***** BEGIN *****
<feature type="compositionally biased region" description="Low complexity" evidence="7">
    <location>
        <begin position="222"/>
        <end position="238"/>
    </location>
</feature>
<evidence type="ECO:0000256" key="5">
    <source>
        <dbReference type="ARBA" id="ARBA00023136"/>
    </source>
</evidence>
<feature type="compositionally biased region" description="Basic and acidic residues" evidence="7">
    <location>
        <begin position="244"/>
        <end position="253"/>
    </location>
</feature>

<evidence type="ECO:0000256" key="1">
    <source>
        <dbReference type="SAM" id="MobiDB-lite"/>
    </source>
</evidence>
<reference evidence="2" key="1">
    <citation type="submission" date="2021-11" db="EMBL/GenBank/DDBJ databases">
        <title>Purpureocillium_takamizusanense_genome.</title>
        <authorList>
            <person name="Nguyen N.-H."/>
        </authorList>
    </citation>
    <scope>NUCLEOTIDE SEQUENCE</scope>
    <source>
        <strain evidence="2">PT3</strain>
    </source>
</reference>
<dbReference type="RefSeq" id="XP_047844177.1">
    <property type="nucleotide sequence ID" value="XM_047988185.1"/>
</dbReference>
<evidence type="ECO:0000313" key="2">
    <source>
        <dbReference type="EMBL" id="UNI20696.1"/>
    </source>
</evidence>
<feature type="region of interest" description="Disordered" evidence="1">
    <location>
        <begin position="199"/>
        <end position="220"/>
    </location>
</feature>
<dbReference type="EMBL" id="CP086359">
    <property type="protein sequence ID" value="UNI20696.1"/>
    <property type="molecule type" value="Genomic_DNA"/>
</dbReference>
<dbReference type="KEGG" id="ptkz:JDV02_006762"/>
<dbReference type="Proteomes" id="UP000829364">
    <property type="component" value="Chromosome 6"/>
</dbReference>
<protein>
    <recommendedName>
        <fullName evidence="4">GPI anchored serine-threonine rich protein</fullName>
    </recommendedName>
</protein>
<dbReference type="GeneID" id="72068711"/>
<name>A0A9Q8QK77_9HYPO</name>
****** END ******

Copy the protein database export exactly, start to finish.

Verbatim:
<feature type="compositionally biased region" description="Low complexity" evidence="7">
    <location>
        <begin position="222"/>
        <end position="238"/>
    </location>
</feature>
<evidence type="ECO:0000256" key="5">
    <source>
        <dbReference type="ARBA" id="ARBA00023136"/>
    </source>
</evidence>
<feature type="compositionally biased region" description="Basic and acidic residues" evidence="7">
    <location>
        <begin position="244"/>
        <end position="253"/>
    </location>
</feature>

<evidence type="ECO:0000256" key="1">
    <source>
        <dbReference type="SAM" id="MobiDB-lite"/>
    </source>
</evidence>
<reference evidence="2" key="1">
    <citation type="submission" date="2021-11" db="EMBL/GenBank/DDBJ databases">
        <title>Purpureocillium_takamizusanense_genome.</title>
        <authorList>
            <person name="Nguyen N.-H."/>
        </authorList>
    </citation>
    <scope>NUCLEOTIDE SEQUENCE</scope>
    <source>
        <strain evidence="2">PT3</strain>
    </source>
</reference>
<dbReference type="RefSeq" id="XP_047844177.1">
    <property type="nucleotide sequence ID" value="XM_047988185.1"/>
</dbReference>
<evidence type="ECO:0000313" key="2">
    <source>
        <dbReference type="EMBL" id="UNI20696.1"/>
    </source>
</evidence>
<feature type="region of interest" description="Disordered" evidence="1">
    <location>
        <begin position="199"/>
        <end position="220"/>
    </location>
</feature>
<dbReference type="EMBL" id="CP086359">
    <property type="protein sequence ID" value="UNI20696.1"/>
    <property type="molecule type" value="Genomic_DNA"/>
</dbReference>
<dbReference type="KEGG" id="ptkz:JDV02_006762"/>
<dbReference type="Proteomes" id="UP000829364">
    <property type="component" value="Chromosome 6"/>
</dbReference>
<protein>
    <recommendedName>
        <fullName evidence="4">GPI anchored serine-threonine rich protein</fullName>
    </recommendedName>
</protein>
<dbReference type="GeneID" id="72068711"/>
<name>A0A9Q8QK77_9HYPO</name>